This article describes the clinicopathological correlation and challenges encountered in the diagnosis of orbital tuberculosis (TB). Retrospective, interventional case series. A chart review of six patients who underwent biopsy for an orbital mass between January 2012 and December 2013 was performed. Institutional review board approval was obtained for the study. Clinical, radiological, and laboratory findings were documented, and response to antitubercular therapy (ATT) was noted. Age at presentation ranged from 18 to 64 years and duration of complaints varied from 2 weeks to 2 months. Pain, redness, and swelling with an orbital mass on computerized tomography (CT) were the common features. None of the patients was clinically suspected to have orbital TB at presentation. History of prior contact with a patient of TB and history of prior TB were present in one case each. Chest radiography (CXR) showed pulmonary consolidation in one case. Tuberculin skin test (TST) readings ranged from nonreactive to 23 mm. The presence of sputum acid fast bacilli (AFB) was tested in three cases and was negative. Polymerase chain reaction (PCR) for MPB64 gene was positive in all six cases. All cases responded to ATT. Clinical presentation of orbital TB can be variable and can simulate conditions like inflammatory disease and malignancy. Biopsy with histopathology plays a key role in diagnosis. Supportive laboratory investigations are necessary to clinch the diagnosis in cases where histopathology is suggestive of TB. In this regard, PCR for Mycobacterium tuberculosis (MTB) on tissue biopsy specimens may be a sensitive diagnostic tool.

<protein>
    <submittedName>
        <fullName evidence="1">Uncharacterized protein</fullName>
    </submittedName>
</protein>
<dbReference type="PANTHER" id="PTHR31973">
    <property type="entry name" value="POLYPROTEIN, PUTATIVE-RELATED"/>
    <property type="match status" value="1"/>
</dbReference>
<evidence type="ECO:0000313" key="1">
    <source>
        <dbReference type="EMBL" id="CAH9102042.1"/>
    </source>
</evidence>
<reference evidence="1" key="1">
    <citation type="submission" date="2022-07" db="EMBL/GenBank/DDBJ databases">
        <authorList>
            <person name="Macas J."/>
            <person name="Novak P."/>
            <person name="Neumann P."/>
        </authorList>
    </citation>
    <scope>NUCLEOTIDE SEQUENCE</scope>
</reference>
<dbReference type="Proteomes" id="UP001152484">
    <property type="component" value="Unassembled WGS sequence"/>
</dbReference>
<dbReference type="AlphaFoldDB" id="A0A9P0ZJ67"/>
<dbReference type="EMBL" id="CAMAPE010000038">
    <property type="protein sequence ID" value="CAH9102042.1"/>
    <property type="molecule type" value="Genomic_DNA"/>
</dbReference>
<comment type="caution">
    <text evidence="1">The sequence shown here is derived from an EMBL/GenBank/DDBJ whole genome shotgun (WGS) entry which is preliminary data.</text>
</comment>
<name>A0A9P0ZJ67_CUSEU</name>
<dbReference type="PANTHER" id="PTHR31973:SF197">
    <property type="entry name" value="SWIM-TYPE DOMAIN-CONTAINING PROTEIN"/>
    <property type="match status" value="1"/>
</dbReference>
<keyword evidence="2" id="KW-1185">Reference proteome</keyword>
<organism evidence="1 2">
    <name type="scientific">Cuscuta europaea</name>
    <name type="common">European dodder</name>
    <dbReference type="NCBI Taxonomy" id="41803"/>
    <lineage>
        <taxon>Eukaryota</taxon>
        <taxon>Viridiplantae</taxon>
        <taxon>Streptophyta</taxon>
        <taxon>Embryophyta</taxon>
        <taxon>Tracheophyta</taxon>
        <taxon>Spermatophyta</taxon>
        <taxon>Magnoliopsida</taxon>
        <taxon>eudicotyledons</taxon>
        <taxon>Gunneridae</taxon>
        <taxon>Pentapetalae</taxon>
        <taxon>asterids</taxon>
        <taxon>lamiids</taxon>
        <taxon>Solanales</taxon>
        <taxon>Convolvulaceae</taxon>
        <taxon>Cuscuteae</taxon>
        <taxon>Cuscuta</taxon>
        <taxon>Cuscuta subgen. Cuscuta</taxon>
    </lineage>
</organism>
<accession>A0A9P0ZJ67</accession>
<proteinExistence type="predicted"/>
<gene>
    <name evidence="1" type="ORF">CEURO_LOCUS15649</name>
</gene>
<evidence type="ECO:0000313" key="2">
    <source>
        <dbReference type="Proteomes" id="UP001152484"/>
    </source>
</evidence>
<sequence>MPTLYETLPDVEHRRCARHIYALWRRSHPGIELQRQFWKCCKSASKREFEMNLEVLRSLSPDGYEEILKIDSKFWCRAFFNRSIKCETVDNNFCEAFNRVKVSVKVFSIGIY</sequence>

Keywords: Histopathology; PCR; orbital; tuberculosis.